A staggering number of Latinas in Los Angeles County are diagnosed with cervical cancer each year and die from this preventable cancer at rates higher than the national average.
In East and South Los Angeles, where many Latinas reside, the death rates from the disease are among the state’s highest, at 5.1 percent and 4.6 percent, respectively.
As part of a national campaign, the California Medical Association (CMA) Foundation is raising awareness about cervical cancer and vaccinations that can prevent the disease.
Elissa Maas, vice president of programs at the foundation, told a May round-table program in Los Angeles,“When we work arm in arm with physicians, providers and ethnic media, we have a better chance of addressing the health issues that are so critical to our community.”
Sexually Transmitted Virus
Cervical cancer is caused by the human papillomavirus (HPV), which is transmitted sexually. Nearly 80 percent of men and women in the United States are exposed to the virus by age 50. Although the immune system fights off the virus in most people, for some the infection develops into cancer.
Screening through a pap smear, where the cervix is scraped and examined for changes, is the only way to detect the cancer in women.
“It’s not that Latinas are at higher risk for HPV. They get it at the same rate as other women⎯ the difference is in the screening,” said Rita Singhal, medical director of the Office of Women’s Health at the Los Angeles County Department of Health.
“The number one risk factor for being diagnosed with cervical cancer is never having had a pap smear, or having your last pap smear more than five years ago,” she said. Medical experts recommend that women get their first pap smear at age 18.
A key issue for Latinas is that they tend not to access free or low-cost resources for health screening available nationwide.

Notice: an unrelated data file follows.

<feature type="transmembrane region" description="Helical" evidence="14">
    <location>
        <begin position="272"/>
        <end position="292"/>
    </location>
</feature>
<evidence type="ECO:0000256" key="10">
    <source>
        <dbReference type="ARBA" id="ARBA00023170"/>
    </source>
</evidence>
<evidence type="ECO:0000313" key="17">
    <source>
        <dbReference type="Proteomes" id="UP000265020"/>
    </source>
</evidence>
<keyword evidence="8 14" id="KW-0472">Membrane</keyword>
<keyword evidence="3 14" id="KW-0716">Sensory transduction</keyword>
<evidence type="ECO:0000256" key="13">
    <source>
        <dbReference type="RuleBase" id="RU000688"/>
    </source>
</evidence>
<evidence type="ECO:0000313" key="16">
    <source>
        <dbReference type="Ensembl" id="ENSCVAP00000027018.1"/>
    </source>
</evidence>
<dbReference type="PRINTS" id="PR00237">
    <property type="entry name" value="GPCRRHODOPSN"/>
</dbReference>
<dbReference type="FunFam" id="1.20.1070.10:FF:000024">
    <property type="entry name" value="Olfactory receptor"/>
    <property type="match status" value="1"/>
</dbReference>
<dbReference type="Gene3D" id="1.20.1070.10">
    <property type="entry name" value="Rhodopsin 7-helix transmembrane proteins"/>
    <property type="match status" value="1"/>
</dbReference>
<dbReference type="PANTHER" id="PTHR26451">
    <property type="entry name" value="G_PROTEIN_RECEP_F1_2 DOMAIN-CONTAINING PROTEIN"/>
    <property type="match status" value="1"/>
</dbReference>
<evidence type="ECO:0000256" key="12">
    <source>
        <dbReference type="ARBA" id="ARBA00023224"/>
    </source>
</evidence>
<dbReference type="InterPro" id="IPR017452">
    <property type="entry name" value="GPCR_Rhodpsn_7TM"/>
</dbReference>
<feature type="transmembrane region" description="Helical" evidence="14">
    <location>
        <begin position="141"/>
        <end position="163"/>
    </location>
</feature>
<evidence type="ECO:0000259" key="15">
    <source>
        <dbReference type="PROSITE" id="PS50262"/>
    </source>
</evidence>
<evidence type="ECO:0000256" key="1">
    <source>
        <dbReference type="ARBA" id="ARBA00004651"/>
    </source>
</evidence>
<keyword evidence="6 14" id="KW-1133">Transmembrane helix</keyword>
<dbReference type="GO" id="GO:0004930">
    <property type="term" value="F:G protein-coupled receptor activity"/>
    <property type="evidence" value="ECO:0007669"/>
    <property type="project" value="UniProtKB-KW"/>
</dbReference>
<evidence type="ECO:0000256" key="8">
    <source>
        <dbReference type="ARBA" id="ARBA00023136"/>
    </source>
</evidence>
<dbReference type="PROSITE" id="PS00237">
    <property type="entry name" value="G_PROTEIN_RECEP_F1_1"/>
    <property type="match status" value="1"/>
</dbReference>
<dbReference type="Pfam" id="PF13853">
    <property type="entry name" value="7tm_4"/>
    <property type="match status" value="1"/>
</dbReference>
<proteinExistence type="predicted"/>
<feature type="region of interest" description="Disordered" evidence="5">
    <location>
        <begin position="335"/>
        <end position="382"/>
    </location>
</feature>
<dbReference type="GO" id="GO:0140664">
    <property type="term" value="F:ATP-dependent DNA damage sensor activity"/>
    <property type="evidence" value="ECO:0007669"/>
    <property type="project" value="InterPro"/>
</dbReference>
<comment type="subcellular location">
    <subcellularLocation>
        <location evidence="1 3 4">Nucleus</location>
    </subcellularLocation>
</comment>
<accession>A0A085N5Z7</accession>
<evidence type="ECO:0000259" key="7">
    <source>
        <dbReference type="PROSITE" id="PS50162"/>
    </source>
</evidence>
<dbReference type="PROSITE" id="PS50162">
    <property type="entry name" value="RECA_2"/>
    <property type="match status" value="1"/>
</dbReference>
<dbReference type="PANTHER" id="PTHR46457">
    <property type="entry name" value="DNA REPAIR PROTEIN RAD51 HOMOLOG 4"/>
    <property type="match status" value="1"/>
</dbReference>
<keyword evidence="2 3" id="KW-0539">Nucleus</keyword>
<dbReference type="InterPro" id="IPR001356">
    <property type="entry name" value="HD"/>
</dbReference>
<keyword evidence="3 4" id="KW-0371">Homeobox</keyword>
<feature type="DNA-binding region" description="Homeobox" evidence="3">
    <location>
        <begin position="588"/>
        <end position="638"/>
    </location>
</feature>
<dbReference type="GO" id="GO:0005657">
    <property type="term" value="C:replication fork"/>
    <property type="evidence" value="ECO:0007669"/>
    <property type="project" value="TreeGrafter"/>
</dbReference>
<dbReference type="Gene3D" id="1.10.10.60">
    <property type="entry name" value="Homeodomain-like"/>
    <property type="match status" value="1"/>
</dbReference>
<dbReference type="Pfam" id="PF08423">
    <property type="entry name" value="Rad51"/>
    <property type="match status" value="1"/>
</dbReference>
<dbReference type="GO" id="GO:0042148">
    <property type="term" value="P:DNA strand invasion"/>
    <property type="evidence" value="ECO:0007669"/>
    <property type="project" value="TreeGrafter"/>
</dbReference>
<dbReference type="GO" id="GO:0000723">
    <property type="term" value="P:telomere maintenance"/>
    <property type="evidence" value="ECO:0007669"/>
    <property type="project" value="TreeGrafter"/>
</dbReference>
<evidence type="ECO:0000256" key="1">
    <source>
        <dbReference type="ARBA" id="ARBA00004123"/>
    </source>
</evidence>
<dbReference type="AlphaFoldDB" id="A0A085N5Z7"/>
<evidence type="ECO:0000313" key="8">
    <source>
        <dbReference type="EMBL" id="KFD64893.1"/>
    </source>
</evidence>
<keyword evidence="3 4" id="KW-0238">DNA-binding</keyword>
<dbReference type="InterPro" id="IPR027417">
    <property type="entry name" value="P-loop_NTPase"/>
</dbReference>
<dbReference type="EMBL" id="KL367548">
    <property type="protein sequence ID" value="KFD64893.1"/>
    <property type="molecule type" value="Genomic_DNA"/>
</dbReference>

Carole Jordan-Harris, of the Association of Black Women Physicians, observed that culturally competent care and materials in Spanish are important for treating Latinas.
Men can play a key role in the message that cervical cancer prevention is part of family health, participants said. HPV also can infect the mouth, throat and rectum of both men and women.
“Men can be the barrier to the access to women’s care—[Latina patients] they always say they have to ask their husbands,” said Rita Oregon, a participant in the CMA Foundation gathering. She runs a colonoscopy clinic that also diagnoses and treats the effects of abnormal pap smears.
The most recent woman Oregon diagnosed with cervical cancer was a 33-year-old mother. “Her baby is four years old, and that’s the last pap smear she got,” Oregon said.
The woman also has children ages six and eight, making it difficult for her to find time to visit a doctor.
Cervical cancer is highly treatable when caught in the first three stages, but in the late stage the survival rate is low.
Stressing the importance of screening, Anita Nelson of the David Geffen School of Medicine at the University of California, Los Angeles, said, “We don’t want to find cancer; we want to find changes that can lead to cancer to treat immediately.”
Vaccines to protect against HPV are approved for boys and girls as young as age nine and are recommended for girls and women from ages 11 to 26. The vaccine, which consists of a series of three shots over six months, reduces the risk of cancer by 70 percent.
Cervical cancer screenings are available free for low-income women through California’s federally funded Every Woman Counts program and other services. The vaccines are covered by insurance as well as the Vaccines for Children program for young women and girls.
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